Their lunch omakase go for a range, at ¥8,000, ¥10,000, ¥15,000. Prices may vary according to what ingredients are available that day, but not by very much. I’ve seen other posts on Kanesaka on the web quoting different prices. Lunch will, however, always be around ¥10,000 cheaper. That’s about S$170 cheaper. My travel buddies went for the ¥10,000, while I went all out with the ¥15,000.
I won’t lie, sushi omakases are a pricey affair. Be prepared to drop at least S$150. This was a meal I had saved up, apportioned, and reserved a sum of my travel budget for. This is also, after all, a two star restaurant, not that the sushi chefs in Japan actually give a flying rat’s ass about European culinary grading or anything.
This is going to be a picture-heavy post, and possibly my lengthiest one ever, but I’m sure you’ll understand since I have 18 courses to cover. You might also want to brace yourself and grab a cup of tea or two.
I was expecting to be served by Kanesaka-san himself, but he was tending to the other side of the restaurant, clearly where the more important people were. Nevertheless, it was still quite a pleasure to be served by Sanpei-san, who spoke a fair amount of English, and who politely asked with a knowing smile if ‘the restaurant was difficult to find?’. I’m sure my weak grin said it all.
It is normal, and very courteous, that sushi chefs inquire if you have any preference for ‘Sushi? Sashimi? Mix?’. An omakase is also about having it your way, and they do a better job than Burger King any day.
Wide-eyed and eager, I asked for a mix, and off we went.
Lunch Set: ¥15,000
Before I lead you into a headlong plunge into the 18 courses, I have something to say about the rice. Yes, the rice. I have never eaten rice like the rice at Kanesaka. Rice elsewhere in the other starred sushi restaurants are all fantastic, I’ve heard, but since I’ve only eaten at Kanesaka, this was very clearly the best rice I’ve ever tasted. No soy sauce – it is redundant. Each grain is cooked perfectly, is sticky enough to hold the shape of a sushi ball, but simply disintegrates into individual grains in the mouth. The taste is exquisite – sweet, salty, nutty, fragrant, and it has umami. The rice is also cooked in small batches to maintain its quality, and is brought out occasionally in small wooden buckets.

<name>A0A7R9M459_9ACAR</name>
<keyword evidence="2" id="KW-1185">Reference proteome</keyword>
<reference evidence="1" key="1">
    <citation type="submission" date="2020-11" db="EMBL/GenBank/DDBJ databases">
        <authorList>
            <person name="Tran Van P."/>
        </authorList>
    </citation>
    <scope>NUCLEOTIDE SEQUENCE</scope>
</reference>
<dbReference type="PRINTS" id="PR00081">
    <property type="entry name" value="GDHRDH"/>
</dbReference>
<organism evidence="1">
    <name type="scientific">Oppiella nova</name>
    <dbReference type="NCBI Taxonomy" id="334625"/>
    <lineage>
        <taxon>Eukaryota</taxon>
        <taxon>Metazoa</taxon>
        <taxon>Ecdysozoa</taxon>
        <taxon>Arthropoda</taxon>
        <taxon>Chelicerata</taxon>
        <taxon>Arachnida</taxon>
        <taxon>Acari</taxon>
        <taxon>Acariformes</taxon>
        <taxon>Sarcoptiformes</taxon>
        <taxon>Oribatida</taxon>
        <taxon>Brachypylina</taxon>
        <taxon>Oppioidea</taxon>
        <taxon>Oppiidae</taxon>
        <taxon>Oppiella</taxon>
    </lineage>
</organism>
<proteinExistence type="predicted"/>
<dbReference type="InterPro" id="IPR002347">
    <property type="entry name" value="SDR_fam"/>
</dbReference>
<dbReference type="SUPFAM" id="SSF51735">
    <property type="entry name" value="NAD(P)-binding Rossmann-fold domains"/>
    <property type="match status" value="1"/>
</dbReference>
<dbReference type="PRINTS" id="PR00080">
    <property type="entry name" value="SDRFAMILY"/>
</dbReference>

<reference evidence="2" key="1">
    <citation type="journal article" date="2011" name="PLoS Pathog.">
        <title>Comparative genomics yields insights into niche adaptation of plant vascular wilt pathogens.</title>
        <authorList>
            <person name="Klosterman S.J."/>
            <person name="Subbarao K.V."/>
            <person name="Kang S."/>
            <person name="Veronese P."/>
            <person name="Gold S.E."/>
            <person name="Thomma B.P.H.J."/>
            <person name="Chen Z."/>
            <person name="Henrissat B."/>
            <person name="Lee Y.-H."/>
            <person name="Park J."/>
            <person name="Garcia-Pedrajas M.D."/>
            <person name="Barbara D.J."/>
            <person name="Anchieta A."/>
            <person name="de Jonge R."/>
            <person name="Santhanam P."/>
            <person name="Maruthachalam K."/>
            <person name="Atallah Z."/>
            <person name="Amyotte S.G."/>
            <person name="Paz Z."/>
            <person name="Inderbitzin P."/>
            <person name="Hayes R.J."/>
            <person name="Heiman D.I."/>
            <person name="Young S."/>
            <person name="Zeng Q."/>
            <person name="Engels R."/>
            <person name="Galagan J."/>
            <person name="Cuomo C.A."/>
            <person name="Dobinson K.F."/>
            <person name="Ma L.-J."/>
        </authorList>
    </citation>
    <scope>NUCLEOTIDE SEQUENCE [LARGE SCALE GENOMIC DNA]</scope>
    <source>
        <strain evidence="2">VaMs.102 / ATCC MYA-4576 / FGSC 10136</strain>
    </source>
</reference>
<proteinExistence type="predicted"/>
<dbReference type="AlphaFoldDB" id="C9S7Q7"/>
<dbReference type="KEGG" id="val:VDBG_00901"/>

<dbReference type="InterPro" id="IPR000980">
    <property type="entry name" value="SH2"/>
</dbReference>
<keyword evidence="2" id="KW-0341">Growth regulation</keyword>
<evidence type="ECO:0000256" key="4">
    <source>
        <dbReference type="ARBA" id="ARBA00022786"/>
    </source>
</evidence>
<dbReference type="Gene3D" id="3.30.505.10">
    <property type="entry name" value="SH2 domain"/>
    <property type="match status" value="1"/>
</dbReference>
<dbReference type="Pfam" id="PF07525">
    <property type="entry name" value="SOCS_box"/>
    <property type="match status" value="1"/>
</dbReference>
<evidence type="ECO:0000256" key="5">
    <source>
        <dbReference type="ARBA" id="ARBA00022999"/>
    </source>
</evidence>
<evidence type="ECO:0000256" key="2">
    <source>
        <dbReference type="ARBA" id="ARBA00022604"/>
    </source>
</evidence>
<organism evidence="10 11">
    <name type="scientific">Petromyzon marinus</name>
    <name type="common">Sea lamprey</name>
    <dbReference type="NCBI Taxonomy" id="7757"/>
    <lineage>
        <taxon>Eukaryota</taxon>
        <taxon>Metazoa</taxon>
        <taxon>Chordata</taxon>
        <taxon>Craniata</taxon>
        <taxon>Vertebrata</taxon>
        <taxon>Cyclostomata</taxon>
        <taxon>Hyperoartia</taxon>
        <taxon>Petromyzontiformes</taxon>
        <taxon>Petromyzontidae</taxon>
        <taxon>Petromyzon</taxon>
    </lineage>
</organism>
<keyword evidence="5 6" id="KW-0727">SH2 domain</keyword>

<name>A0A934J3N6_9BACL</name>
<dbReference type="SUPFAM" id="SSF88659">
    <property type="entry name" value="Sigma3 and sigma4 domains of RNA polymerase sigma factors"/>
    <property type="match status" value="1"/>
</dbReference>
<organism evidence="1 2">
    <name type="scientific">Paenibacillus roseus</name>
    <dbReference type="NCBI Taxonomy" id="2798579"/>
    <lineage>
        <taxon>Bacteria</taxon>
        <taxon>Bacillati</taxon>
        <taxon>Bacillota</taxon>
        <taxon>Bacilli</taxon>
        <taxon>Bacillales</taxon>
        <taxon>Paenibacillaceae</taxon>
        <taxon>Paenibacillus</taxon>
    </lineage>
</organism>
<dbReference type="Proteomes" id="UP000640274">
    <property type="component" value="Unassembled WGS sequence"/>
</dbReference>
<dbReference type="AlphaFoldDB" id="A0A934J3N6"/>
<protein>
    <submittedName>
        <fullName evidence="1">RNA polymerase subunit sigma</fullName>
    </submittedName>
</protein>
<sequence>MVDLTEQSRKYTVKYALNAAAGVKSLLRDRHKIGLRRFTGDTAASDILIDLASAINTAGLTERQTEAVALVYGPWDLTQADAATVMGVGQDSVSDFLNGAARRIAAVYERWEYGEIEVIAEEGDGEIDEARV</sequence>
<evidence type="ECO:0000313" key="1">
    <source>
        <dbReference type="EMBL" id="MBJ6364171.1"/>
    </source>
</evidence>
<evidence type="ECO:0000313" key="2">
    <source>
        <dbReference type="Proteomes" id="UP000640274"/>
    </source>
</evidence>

The sushi rice at Kanesaka uses only salt and akazu (a type of red vinegar produced as a byproduct of making sake). There is no sugar added to the process, so what you’ll get is rice that is saltier, firmer, and less acidic than most. Thank you Ice for the info!
1. Baby Ebi
First up were some baby ebi. These tiny shrimps were so pale that my camera had trouble focusing. These were also probably the sweetest, most delicate shrimps I’ve ever had. Glistening and pink, these simply melted on the tongue with a cool finish.
2. Wakame Salad
Wakame is best known as the slimy, slippery seaweed commonly found drifting about in miso soups, and are often left stuck forlornly to the bottom of the bowl. This wakame however, was such a brilliant shade of dark jade, paper-thin, crunchy, and clean-tasting. If Sanpei-san had told me that these had been plucked from the depths of the ocean just that morning, I’d have believed him. Behind the mound of wakame was some shreds of daikon with a zingy dressing.
3. Awabi (Abalone)